The U.S. Court of Appeals for the Sixth Circuit recently denied an emergency motion to stay a trial court’s order ending the federal Centers for Disease Control and Prevention’s moratorium on residential evictions.
In so ruling, the Sixth Circuit held that the plain meaning and ejusdem generis canons of interpretation indicate that 42 U.S.C. § 264 does not allow the CDC to halt evictions.
A copy of the opinion in Tiger Lily, LLC v. HUD is available at: Link to Opinion.
The March 2020 CARES Act included a 120-day moratorium on eviction filings based on nonpayment of rent for tenants residing in certain federally financed rental properties, which expired in July 2020. Pub. L. No. 116-136, § 4024(b), 134 Stat. 281 (2020).
The CDC director then unilaterally issued the “halt order” declaring a new moratorium, halting evictions of certain “covered persons” through Dec. 31, 2020, purportedly based on authority found in Section 361 of the Public Health Service Act, 42 U.S.C. § 264, which provides the secretary of Health and Human Services with the power to “make and enforce such regulations as in his judgment are necessary to prevent the introduction, transmission, or spread of communicable diseases.” 85 Fed. Reg. 55292-01.
Congress subsequently passed the Consolidated Appropriations Act, which extended that halt order from Dec. 31 to Jan. 31. Pub. L. No. 116-260, § 502, 134 Stat. 1182 (2020).
Just before that statutory extension lapsed, the CDC director issued a new directive extending the order through March 31, again relying on the generic rulemaking power arising from the Public Health Service Act. 86 Fed. Reg. 8020-01 (citing 42 U.S.C. § 264(a)). On March 29, the CDC announced a further extension of the moratorium through June 30.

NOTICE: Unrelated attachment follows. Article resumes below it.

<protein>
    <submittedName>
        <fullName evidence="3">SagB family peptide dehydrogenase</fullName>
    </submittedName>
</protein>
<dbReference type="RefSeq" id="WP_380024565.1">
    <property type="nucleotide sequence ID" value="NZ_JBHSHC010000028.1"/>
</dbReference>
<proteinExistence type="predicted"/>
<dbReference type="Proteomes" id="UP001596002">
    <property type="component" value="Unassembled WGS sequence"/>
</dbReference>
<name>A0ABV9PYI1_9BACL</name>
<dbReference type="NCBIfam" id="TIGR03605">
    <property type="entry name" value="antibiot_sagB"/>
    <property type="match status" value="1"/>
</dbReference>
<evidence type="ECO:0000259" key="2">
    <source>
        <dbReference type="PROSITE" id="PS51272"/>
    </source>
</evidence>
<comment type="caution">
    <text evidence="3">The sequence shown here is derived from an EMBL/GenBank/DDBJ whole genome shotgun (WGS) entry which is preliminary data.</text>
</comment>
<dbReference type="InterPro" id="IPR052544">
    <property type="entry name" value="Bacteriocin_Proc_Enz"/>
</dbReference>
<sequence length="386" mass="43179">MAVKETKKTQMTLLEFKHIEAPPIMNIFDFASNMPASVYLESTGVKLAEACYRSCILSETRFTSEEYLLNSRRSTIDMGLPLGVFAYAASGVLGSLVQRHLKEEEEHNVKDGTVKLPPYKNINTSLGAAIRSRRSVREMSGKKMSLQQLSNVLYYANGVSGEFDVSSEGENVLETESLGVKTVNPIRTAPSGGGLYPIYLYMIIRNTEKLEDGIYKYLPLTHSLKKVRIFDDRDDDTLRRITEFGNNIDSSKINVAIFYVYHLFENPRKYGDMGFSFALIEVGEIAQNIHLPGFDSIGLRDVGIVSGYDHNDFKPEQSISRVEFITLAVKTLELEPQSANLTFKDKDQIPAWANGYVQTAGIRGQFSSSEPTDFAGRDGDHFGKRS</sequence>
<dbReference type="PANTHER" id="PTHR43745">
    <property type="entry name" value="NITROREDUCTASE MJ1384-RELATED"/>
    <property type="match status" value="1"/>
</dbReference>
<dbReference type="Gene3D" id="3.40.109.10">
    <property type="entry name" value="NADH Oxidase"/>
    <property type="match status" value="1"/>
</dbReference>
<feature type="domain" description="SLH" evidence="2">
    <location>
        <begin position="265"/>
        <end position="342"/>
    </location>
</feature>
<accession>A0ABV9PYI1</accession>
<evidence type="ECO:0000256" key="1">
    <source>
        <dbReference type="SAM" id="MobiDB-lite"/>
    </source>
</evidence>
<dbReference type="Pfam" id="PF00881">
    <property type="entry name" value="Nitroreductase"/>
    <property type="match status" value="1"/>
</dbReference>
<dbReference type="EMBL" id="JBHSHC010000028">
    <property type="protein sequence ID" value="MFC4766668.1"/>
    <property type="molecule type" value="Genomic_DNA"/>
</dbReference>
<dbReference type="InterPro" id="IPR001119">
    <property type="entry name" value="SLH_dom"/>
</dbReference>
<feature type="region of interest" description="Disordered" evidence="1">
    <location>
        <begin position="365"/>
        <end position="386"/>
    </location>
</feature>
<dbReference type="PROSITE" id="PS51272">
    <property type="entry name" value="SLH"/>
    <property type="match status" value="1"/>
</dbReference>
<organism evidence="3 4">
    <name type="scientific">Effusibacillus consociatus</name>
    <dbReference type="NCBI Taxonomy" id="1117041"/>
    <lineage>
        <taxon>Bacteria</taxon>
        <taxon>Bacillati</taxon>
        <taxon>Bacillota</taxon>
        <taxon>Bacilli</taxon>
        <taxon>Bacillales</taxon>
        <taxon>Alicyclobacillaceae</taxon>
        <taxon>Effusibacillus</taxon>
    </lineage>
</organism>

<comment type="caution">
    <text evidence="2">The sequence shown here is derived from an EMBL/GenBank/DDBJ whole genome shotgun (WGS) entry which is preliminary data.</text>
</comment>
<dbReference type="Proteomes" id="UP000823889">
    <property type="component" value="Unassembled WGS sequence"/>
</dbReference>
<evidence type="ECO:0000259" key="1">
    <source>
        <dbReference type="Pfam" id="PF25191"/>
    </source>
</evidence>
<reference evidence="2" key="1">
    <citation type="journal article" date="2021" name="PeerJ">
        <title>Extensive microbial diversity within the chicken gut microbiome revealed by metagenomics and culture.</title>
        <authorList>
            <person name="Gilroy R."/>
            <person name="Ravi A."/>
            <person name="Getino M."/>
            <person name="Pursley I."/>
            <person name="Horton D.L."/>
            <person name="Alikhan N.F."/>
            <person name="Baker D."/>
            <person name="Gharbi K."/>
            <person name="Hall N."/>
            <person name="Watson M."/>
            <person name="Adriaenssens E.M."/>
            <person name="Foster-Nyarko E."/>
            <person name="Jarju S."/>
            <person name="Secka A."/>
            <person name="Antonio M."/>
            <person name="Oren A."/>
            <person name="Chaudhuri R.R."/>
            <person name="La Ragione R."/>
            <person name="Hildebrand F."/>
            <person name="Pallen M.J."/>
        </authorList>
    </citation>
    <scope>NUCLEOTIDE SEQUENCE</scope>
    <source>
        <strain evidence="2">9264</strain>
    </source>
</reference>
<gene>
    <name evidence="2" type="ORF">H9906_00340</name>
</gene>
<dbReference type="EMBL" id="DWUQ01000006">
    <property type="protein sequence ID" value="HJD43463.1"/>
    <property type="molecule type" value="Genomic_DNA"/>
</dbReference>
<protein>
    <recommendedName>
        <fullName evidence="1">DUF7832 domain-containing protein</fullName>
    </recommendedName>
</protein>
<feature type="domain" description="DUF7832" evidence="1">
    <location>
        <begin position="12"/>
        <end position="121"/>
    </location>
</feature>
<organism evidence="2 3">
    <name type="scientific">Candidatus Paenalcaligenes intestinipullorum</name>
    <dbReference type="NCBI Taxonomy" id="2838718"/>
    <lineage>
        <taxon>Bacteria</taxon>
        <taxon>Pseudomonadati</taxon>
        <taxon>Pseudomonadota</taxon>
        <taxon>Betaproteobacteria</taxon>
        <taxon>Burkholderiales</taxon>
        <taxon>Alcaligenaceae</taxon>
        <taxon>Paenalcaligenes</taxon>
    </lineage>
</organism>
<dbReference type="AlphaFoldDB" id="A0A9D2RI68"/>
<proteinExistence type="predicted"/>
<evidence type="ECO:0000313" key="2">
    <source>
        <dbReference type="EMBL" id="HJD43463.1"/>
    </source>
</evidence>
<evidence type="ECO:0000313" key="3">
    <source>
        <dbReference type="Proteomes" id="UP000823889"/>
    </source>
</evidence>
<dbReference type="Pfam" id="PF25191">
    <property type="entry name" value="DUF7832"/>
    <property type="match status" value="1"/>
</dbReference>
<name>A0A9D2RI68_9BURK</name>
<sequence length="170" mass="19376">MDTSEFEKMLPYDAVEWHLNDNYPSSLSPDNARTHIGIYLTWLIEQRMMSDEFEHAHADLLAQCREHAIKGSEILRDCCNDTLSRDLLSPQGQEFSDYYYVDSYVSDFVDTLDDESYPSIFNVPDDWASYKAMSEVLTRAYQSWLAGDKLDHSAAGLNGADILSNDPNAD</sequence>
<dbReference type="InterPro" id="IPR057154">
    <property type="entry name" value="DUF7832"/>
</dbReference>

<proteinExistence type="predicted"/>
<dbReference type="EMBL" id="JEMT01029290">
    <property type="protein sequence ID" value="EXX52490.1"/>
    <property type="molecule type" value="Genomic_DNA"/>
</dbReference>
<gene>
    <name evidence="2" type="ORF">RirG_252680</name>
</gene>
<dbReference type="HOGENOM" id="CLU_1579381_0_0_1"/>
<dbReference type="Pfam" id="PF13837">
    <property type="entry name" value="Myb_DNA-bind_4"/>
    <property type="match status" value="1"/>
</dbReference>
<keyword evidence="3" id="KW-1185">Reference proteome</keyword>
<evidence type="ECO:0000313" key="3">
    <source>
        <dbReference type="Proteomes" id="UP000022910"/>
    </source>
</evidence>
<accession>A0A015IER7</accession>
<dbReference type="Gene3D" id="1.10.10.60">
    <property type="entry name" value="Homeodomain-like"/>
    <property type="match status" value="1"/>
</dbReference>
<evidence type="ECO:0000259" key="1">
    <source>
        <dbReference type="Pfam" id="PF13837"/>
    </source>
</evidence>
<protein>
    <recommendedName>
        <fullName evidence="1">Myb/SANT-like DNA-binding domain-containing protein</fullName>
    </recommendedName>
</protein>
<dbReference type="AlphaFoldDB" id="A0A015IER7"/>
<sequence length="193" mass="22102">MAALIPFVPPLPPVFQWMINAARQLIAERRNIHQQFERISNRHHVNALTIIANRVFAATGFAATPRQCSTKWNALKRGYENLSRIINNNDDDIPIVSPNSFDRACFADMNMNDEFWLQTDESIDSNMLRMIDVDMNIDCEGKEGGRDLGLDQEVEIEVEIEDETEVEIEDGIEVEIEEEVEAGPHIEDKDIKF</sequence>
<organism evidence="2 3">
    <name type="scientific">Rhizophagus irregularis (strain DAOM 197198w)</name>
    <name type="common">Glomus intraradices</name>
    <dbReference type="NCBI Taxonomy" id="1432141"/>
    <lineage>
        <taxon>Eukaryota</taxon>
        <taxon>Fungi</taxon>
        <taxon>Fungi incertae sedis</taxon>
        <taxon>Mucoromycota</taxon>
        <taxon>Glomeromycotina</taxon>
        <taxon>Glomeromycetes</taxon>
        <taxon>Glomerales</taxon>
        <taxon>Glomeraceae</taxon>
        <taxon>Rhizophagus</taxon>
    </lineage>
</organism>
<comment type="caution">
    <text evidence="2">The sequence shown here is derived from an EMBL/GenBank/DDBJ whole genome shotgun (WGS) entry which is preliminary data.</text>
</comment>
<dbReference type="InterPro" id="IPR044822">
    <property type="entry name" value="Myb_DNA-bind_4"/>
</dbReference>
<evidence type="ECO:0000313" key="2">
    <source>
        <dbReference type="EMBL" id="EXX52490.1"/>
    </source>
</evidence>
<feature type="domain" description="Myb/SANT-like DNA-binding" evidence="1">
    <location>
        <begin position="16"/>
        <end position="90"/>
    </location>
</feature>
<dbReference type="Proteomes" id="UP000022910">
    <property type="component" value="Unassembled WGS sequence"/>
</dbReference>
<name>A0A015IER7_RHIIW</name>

The plaintiffs in this case all own or manage residential rental properties. In September 2020, the plaintiffs challenged the halt order and sought a declaratory judgment that the order violated the Administrative Procedures Act and a preliminary injunction barring its enforcement. The trial court denied the preliminary injunction because it found that the plaintiffs’ loss of income did not rise to the level of an irreparable injury.
The government then moved for judgment on the pleadings. The plaintiffs countered with a Rule 56 motion for judgment on the administrative record. The trial court granted judgment in the plaintiffs’ favor, finding that the halt order exceeded the CDC’s statutory authority under 42 U.S.C. § 264(a).